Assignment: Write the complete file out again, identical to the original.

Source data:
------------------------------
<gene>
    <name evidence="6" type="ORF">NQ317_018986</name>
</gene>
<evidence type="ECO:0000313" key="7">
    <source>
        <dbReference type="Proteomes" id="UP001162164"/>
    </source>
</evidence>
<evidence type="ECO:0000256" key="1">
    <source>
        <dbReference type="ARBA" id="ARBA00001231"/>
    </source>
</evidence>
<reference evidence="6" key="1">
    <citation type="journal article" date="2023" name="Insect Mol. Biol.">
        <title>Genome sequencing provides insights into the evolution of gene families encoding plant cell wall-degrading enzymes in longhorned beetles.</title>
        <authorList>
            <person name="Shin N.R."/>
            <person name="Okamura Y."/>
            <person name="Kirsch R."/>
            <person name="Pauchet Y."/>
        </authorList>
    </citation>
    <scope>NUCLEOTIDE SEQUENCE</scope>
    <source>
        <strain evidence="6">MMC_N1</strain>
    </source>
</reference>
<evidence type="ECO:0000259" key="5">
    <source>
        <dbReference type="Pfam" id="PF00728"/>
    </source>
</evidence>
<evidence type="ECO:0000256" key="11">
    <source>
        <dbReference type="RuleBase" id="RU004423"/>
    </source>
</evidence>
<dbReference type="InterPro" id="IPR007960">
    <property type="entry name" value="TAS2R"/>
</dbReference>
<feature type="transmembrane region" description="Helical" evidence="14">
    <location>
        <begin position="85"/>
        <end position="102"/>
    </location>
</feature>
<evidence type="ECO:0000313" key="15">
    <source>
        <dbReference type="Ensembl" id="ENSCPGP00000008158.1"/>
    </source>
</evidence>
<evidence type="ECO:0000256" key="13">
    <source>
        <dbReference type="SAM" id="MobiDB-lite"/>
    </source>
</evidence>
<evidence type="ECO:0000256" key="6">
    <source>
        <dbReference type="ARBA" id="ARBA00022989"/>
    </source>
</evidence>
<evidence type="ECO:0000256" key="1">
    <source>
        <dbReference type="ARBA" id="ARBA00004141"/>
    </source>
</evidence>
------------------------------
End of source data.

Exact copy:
<gene>
    <name evidence="6" type="ORF">NQ317_018986</name>
</gene>
<evidence type="ECO:0000313" key="7">
    <source>
        <dbReference type="Proteomes" id="UP001162164"/>
    </source>
</evidence>
<evidence type="ECO:0000256" key="1">
    <source>
        <dbReference type="ARBA" id="ARBA00001231"/>
    </source>
</evidence>
<reference evidence="6" key="1">
    <citation type="journal article" date="2023" name="Insect Mol. Biol.">
        <title>Genome sequencing provides insights into the evolution of gene families encoding plant cell wall-degrading enzymes in longhorned beetles.</title>
        <authorList>
            <person name="Shin N.R."/>
            <person name="Okamura Y."/>
            <person name="Kirsch R."/>
            <person name="Pauchet Y."/>
        </authorList>
    </citation>
    <scope>NUCLEOTIDE SEQUENCE</scope>
    <source>
        <strain evidence="6">MMC_N1</strain>
    </source>
</reference>
<evidence type="ECO:0000259" key="5">
    <source>
        <dbReference type="Pfam" id="PF00728"/>
    </source>
</evidence>
<evidence type="ECO:0000256" key="11">
    <source>
        <dbReference type="RuleBase" id="RU004423"/>
    </source>
</evidence>
<dbReference type="InterPro" id="IPR007960">
    <property type="entry name" value="TAS2R"/>
</dbReference>
<feature type="transmembrane region" description="Helical" evidence="14">
    <location>
        <begin position="85"/>
        <end position="102"/>
    </location>
</feature>
<evidence type="ECO:0000313" key="15">
    <source>
        <dbReference type="Ensembl" id="ENSCPGP00000008158.1"/>
    </source>
</evidence>
<evidence type="ECO:0000256" key="13">
    <source>
        <dbReference type="SAM" id="MobiDB-lite"/>
    </source>
</evidence>
<evidence type="ECO:0000256" key="6">
    <source>
        <dbReference type="ARBA" id="ARBA00022989"/>
    </source>
</evidence>
<evidence type="ECO:0000256" key="1">
    <source>
        <dbReference type="ARBA" id="ARBA00004141"/>
    </source>
</evidence>